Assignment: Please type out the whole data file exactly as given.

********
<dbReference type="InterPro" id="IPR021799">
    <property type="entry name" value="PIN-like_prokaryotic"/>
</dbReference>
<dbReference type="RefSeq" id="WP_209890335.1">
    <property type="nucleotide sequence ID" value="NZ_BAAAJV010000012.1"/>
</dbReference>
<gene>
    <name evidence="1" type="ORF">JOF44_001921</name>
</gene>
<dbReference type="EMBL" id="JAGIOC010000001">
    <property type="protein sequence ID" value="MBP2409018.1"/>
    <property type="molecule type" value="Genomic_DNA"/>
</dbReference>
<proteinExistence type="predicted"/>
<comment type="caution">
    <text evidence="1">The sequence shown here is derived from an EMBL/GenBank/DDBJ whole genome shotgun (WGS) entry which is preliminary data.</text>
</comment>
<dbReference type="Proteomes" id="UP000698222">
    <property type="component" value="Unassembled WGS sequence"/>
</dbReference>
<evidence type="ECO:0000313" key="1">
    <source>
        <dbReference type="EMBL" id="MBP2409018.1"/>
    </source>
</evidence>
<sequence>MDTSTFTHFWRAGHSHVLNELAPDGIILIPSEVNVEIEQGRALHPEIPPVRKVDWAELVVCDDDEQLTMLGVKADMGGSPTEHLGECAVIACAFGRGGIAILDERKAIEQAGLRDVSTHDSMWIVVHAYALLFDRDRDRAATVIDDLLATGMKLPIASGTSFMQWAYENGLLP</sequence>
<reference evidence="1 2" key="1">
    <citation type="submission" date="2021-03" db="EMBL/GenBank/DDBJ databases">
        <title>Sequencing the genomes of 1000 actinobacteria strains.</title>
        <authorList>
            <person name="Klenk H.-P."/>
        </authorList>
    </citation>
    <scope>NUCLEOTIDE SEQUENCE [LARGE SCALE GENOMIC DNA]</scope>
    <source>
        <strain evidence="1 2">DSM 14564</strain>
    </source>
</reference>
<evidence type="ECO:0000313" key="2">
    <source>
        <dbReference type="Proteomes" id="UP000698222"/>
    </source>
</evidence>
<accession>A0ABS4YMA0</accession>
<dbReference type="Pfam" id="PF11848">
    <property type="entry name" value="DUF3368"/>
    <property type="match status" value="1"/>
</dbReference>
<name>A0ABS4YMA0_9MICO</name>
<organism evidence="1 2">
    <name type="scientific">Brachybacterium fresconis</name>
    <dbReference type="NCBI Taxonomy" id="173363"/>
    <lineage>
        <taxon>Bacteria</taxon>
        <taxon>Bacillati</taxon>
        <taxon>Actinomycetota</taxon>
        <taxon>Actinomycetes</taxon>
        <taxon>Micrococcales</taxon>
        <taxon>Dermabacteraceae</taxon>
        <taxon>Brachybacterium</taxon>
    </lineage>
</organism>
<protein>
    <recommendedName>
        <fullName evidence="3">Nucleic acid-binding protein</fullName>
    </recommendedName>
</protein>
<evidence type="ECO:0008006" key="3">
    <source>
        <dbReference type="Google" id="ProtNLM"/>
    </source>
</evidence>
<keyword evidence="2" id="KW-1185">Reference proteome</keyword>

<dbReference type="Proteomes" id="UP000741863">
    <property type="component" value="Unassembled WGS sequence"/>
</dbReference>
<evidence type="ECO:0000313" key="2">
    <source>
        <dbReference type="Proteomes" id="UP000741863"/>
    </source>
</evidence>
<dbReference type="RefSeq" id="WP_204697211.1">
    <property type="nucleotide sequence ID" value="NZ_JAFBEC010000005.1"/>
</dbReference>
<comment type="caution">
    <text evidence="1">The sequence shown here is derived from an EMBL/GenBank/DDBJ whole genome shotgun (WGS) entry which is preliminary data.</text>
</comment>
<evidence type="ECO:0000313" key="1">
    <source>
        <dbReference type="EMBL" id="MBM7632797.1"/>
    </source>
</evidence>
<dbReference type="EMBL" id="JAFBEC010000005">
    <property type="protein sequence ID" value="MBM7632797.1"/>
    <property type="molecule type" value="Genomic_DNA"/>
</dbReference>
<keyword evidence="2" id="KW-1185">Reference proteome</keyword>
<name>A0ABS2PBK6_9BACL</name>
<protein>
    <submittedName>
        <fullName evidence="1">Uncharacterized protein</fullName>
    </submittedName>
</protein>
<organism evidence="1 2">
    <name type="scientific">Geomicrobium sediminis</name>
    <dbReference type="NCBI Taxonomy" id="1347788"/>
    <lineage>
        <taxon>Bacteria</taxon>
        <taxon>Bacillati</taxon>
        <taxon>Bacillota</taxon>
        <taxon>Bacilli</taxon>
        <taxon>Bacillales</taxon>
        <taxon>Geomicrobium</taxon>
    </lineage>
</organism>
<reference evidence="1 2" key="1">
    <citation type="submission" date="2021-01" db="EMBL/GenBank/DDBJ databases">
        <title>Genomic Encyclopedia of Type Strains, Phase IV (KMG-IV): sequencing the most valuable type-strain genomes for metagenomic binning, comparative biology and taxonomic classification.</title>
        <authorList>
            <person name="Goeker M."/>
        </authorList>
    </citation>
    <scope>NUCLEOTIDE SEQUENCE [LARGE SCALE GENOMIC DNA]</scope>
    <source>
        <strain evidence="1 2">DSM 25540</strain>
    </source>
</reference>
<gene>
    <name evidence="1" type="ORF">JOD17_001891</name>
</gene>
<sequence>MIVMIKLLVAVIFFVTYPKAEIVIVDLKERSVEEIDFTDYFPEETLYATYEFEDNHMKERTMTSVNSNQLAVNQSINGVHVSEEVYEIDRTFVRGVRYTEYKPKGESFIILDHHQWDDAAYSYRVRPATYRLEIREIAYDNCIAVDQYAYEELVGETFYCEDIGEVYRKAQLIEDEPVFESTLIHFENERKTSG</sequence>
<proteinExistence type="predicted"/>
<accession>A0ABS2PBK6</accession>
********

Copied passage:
<dbReference type="InterPro" id="IPR021799">
    <property type="entry name" value="PIN-like_prokaryotic"/>
</dbReference>
<dbReference type="RefSeq" id="WP_209890335.1">
    <property type="nucleotide sequence ID" value="NZ_BAAAJV010000012.1"/>
</dbReference>
<gene>
    <name evidence="1" type="ORF">JOF44_001921</name>
</gene>
<dbReference type="EMBL" id="JAGIOC010000001">
    <property type="protein sequence ID" value="MBP2409018.1"/>
    <property type="molecule type" value="Genomic_DNA"/>
</dbReference>
<proteinExistence type="predicted"/>
<comment type="caution">
    <text evidence="1">The sequence shown here is derived from an EMBL/GenBank/DDBJ whole genome shotgun (WGS) entry which is preliminary data.</text>
</comment>
<dbReference type="Proteomes" id="UP000698222">
    <property type="component" value="Unassembled WGS sequence"/>
</dbReference>
<evidence type="ECO:0000313" key="1">
    <source>
        <dbReference type="EMBL" id="MBP2409018.1"/>
    </source>
</evidence>
<sequence>MDTSTFTHFWRAGHSHVLNELAPDGIILIPSEVNVEIEQGRALHPEIPPVRKVDWAELVVCDDDEQLTMLGVKADMGGSPTEHLGECAVIACAFGRGGIAILDERKAIEQAGLRDVSTHDSMWIVVHAYALLFDRDRDRAATVIDDLLATGMKLPIASGTSFMQWAYENGLLP</sequence>
<reference evidence="1 2" key="1">
    <citation type="submission" date="2021-03" db="EMBL/GenBank/DDBJ databases">
        <title>Sequencing the genomes of 1000 actinobacteria strains.</title>
        <authorList>
            <person name="Klenk H.-P."/>
        </authorList>
    </citation>
    <scope>NUCLEOTIDE SEQUENCE [LARGE SCALE GENOMIC DNA]</scope>
    <source>
        <strain evidence="1 2">DSM 14564</strain>
    </source>
</reference>
<evidence type="ECO:0000313" key="2">
    <source>
        <dbReference type="Proteomes" id="UP000698222"/>
    </source>
</evidence>
<accession>A0ABS4YMA0</accession>
<dbReference type="Pfam" id="PF11848">
    <property type="entry name" value="DUF3368"/>
    <property type="match status" value="1"/>
</dbReference>
<name>A0ABS4YMA0_9MICO</name>
<organism evidence="1 2">
    <name type="scientific">Brachybacterium fresconis</name>
    <dbReference type="NCBI Taxonomy" id="173363"/>
    <lineage>
        <taxon>Bacteria</taxon>
        <taxon>Bacillati</taxon>
        <taxon>Actinomycetota</taxon>
        <taxon>Actinomycetes</taxon>
        <taxon>Micrococcales</taxon>
        <taxon>Dermabacteraceae</taxon>
        <taxon>Brachybacterium</taxon>
    </lineage>
</organism>
<protein>
    <recommendedName>
        <fullName evidence="3">Nucleic acid-binding protein</fullName>
    </recommendedName>
</protein>
<evidence type="ECO:0008006" key="3">
    <source>
        <dbReference type="Google" id="ProtNLM"/>
    </source>
</evidence>
<keyword evidence="2" id="KW-1185">Reference proteome</keyword>

<dbReference type="Proteomes" id="UP000741863">
    <property type="component" value="Unassembled WGS sequence"/>
</dbReference>
<evidence type="ECO:0000313" key="2">
    <source>
        <dbReference type="Proteomes" id="UP000741863"/>
    </source>
</evidence>
<dbReference type="RefSeq" id="WP_204697211.1">
    <property type="nucleotide sequence ID" value="NZ_JAFBEC010000005.1"/>
</dbReference>
<comment type="caution">
    <text evidence="1">The sequence shown here is derived from an EMBL/GenBank/DDBJ whole genome shotgun (WGS) entry which is preliminary data.</text>
</comment>
<evidence type="ECO:0000313" key="1">
    <source>
        <dbReference type="EMBL" id="MBM7632797.1"/>
    </source>
</evidence>
<dbReference type="EMBL" id="JAFBEC010000005">
    <property type="protein sequence ID" value="MBM7632797.1"/>
    <property type="molecule type" value="Genomic_DNA"/>
</dbReference>
<keyword evidence="2" id="KW-1185">Reference proteome</keyword>
<name>A0ABS2PBK6_9BACL</name>
<protein>
    <submittedName>
        <fullName evidence="1">Uncharacterized protein</fullName>
    </submittedName>
</protein>
<organism evidence="1 2">
    <name type="scientific">Geomicrobium sediminis</name>
    <dbReference type="NCBI Taxonomy" id="1347788"/>
    <lineage>
        <taxon>Bacteria</taxon>
        <taxon>Bacillati</taxon>
        <taxon>Bacillota</taxon>
        <taxon>Bacilli</taxon>
        <taxon>Bacillales</taxon>
        <taxon>Geomicrobium</taxon>
    </lineage>
</organism>
<reference evidence="1 2" key="1">
    <citation type="submission" date="2021-01" db="EMBL/GenBank/DDBJ databases">
        <title>Genomic Encyclopedia of Type Strains, Phase IV (KMG-IV): sequencing the most valuable type-strain genomes for metagenomic binning, comparative biology and taxonomic classification.</title>
        <authorList>
            <person name="Goeker M."/>
        </authorList>
    </citation>
    <scope>NUCLEOTIDE SEQUENCE [LARGE SCALE GENOMIC DNA]</scope>
    <source>
        <strain evidence="1 2">DSM 25540</strain>
    </source>
</reference>
<gene>
    <name evidence="1" type="ORF">JOD17_001891</name>
</gene>
<sequence>MIVMIKLLVAVIFFVTYPKAEIVIVDLKERSVEEIDFTDYFPEETLYATYEFEDNHMKERTMTSVNSNQLAVNQSINGVHVSEEVYEIDRTFVRGVRYTEYKPKGESFIILDHHQWDDAAYSYRVRPATYRLEIREIAYDNCIAVDQYAYEELVGETFYCEDIGEVYRKAQLIEDEPVFESTLIHFENERKTSG</sequence>
<proteinExistence type="predicted"/>
<accession>A0ABS2PBK6</accession>